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Grave robbing, torture, possessed nuns, and a satanic Sabbath: Benjamin Christensen's legendary film uses a series of dramatic vignettes to explore the scientific hypothesis that the witches of the middle ages suffered the same hysteria as turn-of-the-century psychiatric patients. But the film itself is far from serious-instead it's a witches' brew of the scary, gross, and darkly humorous. The Criterion Collection is proud to present two versions of this genre-defying "documentary," for the first time ever on DVD.
Witchcraft through the ages is explored with dark wit in this silent classic. Writer-director Benjamin Christensen uses a historical study of witchcraft as a jumping-off point for a fascinating film that is part science, part horror, and part social commentary. This Criterion edition uses a beautiful print, a rearrangement of music from the original Danish premiere, and the original Swedish intertitles (with subtitles). Goodies include commentary by Danish film scholar Casper Tybjerg, the option of watching a narrated version without intertitles, and test shots from the film. The test shots, in particular, give insight into the early filmmaking process, as when Christensen uses his own image to try out (and reject) a flying effect. This is a worthy edition to the collection of fans of horror films, silent films, and film in general. --Ali Davis
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With an effective cast who could act out the paranoid mindset that was swelling and spreading, Häxan had and still has the ability to lead viewers into witnessing some darker realms of humanity that were under the guise of spirituality. The emotion of fear, in conjunction with superstitions regarding a village's misfortunes, would prevail throughout this movie. As it would often fall in line with the edicts of those in power, namely the clerics, and as it would secure the standings of those already at the top, fear, as it would be experienced among laypersons and lower-ranking pastorates, overruled logic.
It can be argued that Häxan was a creative exposition to the adage that wrong people in power, if given the opportunity, will try to control the minds of others by keeping them poor, blind, scared and stupid. Häxan is based on a premise that a collective mindset built upon rumor, superstition and hate is highly dangerous.
Though this movie is nearly ninety years old, Häxan does have its fascinating, visual effects that were perhaps way ahead of their time. Portions of the movie depicted those deemed as the outsiders, that is to say, the pagans or devil worshippers who performed rituals that consisted of costumes, masks, and fire altars with some similarities to the pagan festivities in the 1973 movie, The Wicker Man. And it is within these ceremonial scenes that the stunning, technical aspects of the film arise.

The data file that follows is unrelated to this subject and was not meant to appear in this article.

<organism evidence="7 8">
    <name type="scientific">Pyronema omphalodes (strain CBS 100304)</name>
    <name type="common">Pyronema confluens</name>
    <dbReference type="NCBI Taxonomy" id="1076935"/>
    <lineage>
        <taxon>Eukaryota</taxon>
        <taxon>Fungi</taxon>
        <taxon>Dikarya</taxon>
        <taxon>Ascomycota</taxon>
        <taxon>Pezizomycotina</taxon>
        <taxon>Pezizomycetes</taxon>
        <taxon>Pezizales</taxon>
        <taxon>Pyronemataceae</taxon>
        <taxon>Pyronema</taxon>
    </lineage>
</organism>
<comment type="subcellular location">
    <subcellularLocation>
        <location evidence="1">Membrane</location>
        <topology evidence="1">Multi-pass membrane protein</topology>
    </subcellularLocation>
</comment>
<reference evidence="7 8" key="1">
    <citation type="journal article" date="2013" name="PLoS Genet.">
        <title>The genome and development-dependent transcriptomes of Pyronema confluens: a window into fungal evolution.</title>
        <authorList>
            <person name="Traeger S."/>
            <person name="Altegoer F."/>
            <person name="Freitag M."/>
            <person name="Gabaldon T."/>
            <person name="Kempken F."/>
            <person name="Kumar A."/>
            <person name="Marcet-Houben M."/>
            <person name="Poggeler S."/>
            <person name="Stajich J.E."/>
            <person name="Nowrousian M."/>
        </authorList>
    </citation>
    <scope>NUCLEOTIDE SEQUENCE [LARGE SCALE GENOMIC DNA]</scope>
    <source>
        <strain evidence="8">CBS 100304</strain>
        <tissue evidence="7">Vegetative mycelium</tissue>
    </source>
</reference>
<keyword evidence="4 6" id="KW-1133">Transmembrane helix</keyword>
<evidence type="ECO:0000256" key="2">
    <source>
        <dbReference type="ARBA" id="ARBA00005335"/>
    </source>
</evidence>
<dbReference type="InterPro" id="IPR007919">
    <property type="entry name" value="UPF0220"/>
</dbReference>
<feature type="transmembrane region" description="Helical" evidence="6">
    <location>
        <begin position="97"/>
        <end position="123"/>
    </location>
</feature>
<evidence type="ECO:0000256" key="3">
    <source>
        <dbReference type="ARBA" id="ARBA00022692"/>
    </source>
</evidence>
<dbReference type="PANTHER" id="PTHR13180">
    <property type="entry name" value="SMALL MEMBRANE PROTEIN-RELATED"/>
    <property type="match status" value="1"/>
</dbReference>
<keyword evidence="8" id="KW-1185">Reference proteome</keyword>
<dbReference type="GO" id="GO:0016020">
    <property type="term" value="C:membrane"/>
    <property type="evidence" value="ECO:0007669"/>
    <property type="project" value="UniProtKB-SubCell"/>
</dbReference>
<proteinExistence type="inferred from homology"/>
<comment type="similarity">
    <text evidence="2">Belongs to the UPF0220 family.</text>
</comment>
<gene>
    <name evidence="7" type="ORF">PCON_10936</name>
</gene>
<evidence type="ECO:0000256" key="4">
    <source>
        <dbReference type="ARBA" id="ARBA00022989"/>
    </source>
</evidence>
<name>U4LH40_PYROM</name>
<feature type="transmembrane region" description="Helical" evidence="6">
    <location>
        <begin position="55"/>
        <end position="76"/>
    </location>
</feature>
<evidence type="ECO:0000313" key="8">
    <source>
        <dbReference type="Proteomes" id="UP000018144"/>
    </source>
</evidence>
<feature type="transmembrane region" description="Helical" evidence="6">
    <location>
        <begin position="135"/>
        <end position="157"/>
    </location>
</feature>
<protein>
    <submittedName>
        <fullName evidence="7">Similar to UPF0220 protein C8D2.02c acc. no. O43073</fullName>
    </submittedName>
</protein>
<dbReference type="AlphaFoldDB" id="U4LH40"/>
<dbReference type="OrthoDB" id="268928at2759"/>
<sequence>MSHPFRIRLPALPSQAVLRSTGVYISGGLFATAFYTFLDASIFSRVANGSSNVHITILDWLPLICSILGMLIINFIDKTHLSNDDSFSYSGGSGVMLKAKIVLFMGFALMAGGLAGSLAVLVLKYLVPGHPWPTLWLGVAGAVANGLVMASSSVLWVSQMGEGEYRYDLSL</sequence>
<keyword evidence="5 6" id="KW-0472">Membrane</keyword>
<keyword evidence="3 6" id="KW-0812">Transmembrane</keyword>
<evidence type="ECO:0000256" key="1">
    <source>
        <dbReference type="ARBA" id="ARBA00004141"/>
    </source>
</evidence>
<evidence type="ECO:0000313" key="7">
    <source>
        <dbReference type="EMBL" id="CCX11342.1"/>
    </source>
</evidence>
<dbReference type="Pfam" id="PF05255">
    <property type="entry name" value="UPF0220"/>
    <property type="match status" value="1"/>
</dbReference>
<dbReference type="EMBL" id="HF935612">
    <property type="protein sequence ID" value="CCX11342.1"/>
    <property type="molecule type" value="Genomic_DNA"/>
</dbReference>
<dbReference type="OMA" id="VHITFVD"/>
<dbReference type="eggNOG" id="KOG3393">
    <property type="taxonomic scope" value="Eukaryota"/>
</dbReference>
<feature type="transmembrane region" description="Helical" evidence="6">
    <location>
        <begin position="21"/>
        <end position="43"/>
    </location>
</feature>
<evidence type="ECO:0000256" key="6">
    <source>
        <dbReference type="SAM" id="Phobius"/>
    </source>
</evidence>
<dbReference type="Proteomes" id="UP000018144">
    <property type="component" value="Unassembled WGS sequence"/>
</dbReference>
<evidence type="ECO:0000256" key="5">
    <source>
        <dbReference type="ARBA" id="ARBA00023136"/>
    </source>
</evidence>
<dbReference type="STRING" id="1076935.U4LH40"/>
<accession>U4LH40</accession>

The viewer is transported right away into a different dimension, where it is not clear if it is supposed to be an outer, spiritual world that exists or the enactment of what was in the mind's eye of the superstitious. Nonetheless, the presence of ghostlike figures and demons helped to create as stunning a heaven-or-hell dilemma as what one could possibly hope for from this film. The trick photography for enhancing the awesome spectral appearances leaves little doubt that ten years later, Carl Theodor Dreyer's use of ectoplasmic imagery in his 1932 film, Vampyr, was inspired by the viewing of Häxan.
All in all, this classic is, to say the least, a quintessential two-for-one. It is a perfect docudrama in the history of human behavior, and it is the perfect expositor of the genius of Benjamin Christensen, the movie's writer and director.
For those of you who know HAXAN only through the William Burroughs version known as WITCHCRAFT THROUGH THE AGES, it too has been included in this new release (DVD and VHS) so you can see the difference. Added bonuses include footage of Christensen in 1941 (in addition to directing he also portrayed Satan) and outtakes from various scenes. While not a great film it remains a remarkable, gripping experience full of striking images that stay with you long after the film is over. Although not a documentary in the true sense of the word, it does attempt to portray a selected history of what was called witchcraft and how it was brutally dealt with by the church. Scenes of nudity, torture, carnal lust, and flagellation helped to get it banned in several countries as well as heavily edited.
While the film is not for everyone it should be seen at least once for once seen it cannot be forgotten and now it's possible to see it restored to its former glory. Although it's great to have the original version, it's also good to have the Burroughs version as well. Another excellent job from the Home Vision people (who brought us Dreyer's PASSION OF JOAN OF ARC and Pabst's PANDORA'S BOX). Thanks to the Criterion Collection for making it available on DVD. Though here in time for Halloween, HAXAN is definitely not for kids! Even after 80 years.